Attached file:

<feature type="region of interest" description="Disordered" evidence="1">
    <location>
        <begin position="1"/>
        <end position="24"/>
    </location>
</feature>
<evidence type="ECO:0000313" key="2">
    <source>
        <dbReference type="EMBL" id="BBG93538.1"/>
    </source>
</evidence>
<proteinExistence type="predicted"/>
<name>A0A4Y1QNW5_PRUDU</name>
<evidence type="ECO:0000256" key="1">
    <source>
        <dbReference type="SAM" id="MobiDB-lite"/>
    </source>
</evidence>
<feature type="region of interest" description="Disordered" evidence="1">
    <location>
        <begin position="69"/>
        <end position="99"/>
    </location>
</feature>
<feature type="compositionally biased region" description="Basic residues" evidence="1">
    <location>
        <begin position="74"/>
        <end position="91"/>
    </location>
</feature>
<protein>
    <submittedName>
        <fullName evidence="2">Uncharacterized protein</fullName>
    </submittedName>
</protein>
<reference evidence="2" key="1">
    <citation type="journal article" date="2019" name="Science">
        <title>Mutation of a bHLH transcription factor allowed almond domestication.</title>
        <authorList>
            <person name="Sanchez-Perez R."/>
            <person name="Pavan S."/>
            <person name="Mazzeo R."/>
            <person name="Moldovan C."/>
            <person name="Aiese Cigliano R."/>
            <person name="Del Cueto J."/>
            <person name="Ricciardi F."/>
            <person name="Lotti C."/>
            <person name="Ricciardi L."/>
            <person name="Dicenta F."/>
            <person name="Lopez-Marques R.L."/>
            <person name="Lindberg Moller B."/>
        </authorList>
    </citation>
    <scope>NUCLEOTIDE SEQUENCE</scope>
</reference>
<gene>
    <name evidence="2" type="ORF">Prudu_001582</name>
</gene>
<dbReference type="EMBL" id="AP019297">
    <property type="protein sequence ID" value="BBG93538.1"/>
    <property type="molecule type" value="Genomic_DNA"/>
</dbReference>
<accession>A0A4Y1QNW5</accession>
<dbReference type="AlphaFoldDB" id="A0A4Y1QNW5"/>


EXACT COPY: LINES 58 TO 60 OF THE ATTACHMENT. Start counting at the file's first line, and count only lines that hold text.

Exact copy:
</gene>
<dbReference type="EMBL" id="AP019297">
    <property type="protein sequence ID" value="BBG93538.1"/>